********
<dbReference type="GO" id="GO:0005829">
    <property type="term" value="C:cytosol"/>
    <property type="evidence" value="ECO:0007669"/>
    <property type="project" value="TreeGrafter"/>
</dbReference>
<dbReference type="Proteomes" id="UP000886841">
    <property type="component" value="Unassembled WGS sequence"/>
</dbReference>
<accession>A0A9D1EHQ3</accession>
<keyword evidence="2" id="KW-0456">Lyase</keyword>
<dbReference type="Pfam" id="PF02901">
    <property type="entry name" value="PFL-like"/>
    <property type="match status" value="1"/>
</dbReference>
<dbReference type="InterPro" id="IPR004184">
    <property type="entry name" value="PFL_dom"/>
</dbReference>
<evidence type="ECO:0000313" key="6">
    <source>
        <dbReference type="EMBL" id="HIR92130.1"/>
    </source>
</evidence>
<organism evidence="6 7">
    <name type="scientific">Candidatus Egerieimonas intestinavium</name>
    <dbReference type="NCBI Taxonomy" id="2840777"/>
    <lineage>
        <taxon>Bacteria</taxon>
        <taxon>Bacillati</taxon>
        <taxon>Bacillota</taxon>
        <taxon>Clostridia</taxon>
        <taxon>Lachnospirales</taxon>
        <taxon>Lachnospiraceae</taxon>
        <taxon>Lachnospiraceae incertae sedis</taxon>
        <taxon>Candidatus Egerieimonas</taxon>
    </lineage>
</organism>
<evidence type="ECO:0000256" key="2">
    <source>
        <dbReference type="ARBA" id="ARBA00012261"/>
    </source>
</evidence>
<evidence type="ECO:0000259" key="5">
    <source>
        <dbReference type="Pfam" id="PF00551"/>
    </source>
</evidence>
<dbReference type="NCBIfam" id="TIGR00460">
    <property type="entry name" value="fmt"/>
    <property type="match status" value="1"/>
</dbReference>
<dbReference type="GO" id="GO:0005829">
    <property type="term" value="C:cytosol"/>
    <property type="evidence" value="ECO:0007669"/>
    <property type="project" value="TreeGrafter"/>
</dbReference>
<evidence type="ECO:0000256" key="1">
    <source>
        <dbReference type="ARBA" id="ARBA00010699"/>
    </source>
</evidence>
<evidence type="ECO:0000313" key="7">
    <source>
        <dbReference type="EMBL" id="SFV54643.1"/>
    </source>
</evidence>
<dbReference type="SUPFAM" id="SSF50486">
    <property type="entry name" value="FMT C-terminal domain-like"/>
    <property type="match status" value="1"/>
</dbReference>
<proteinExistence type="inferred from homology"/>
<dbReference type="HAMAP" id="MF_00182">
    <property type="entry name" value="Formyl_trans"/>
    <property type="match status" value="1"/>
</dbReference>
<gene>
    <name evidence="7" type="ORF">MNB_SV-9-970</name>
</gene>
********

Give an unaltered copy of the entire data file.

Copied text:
<dbReference type="GO" id="GO:0005829">
    <property type="term" value="C:cytosol"/>
    <property type="evidence" value="ECO:0007669"/>
    <property type="project" value="TreeGrafter"/>
</dbReference>
<dbReference type="Proteomes" id="UP000886841">
    <property type="component" value="Unassembled WGS sequence"/>
</dbReference>
<accession>A0A9D1EHQ3</accession>
<keyword evidence="2" id="KW-0456">Lyase</keyword>
<dbReference type="Pfam" id="PF02901">
    <property type="entry name" value="PFL-like"/>
    <property type="match status" value="1"/>
</dbReference>
<dbReference type="InterPro" id="IPR004184">
    <property type="entry name" value="PFL_dom"/>
</dbReference>
<evidence type="ECO:0000313" key="6">
    <source>
        <dbReference type="EMBL" id="HIR92130.1"/>
    </source>
</evidence>
<organism evidence="6 7">
    <name type="scientific">Candidatus Egerieimonas intestinavium</name>
    <dbReference type="NCBI Taxonomy" id="2840777"/>
    <lineage>
        <taxon>Bacteria</taxon>
        <taxon>Bacillati</taxon>
        <taxon>Bacillota</taxon>
        <taxon>Clostridia</taxon>
        <taxon>Lachnospirales</taxon>
        <taxon>Lachnospiraceae</taxon>
        <taxon>Lachnospiraceae incertae sedis</taxon>
        <taxon>Candidatus Egerieimonas</taxon>
    </lineage>
</organism>
<evidence type="ECO:0000256" key="2">
    <source>
        <dbReference type="ARBA" id="ARBA00012261"/>
    </source>
</evidence>
<evidence type="ECO:0000259" key="5">
    <source>
        <dbReference type="Pfam" id="PF00551"/>
    </source>
</evidence>
<dbReference type="NCBIfam" id="TIGR00460">
    <property type="entry name" value="fmt"/>
    <property type="match status" value="1"/>
</dbReference>
<dbReference type="GO" id="GO:0005829">
    <property type="term" value="C:cytosol"/>
    <property type="evidence" value="ECO:0007669"/>
    <property type="project" value="TreeGrafter"/>
</dbReference>
<evidence type="ECO:0000256" key="1">
    <source>
        <dbReference type="ARBA" id="ARBA00010699"/>
    </source>
</evidence>
<evidence type="ECO:0000313" key="7">
    <source>
        <dbReference type="EMBL" id="SFV54643.1"/>
    </source>
</evidence>
<dbReference type="SUPFAM" id="SSF50486">
    <property type="entry name" value="FMT C-terminal domain-like"/>
    <property type="match status" value="1"/>
</dbReference>
<proteinExistence type="inferred from homology"/>
<dbReference type="HAMAP" id="MF_00182">
    <property type="entry name" value="Formyl_trans"/>
    <property type="match status" value="1"/>
</dbReference>
<gene>
    <name evidence="7" type="ORF">MNB_SV-9-970</name>
</gene>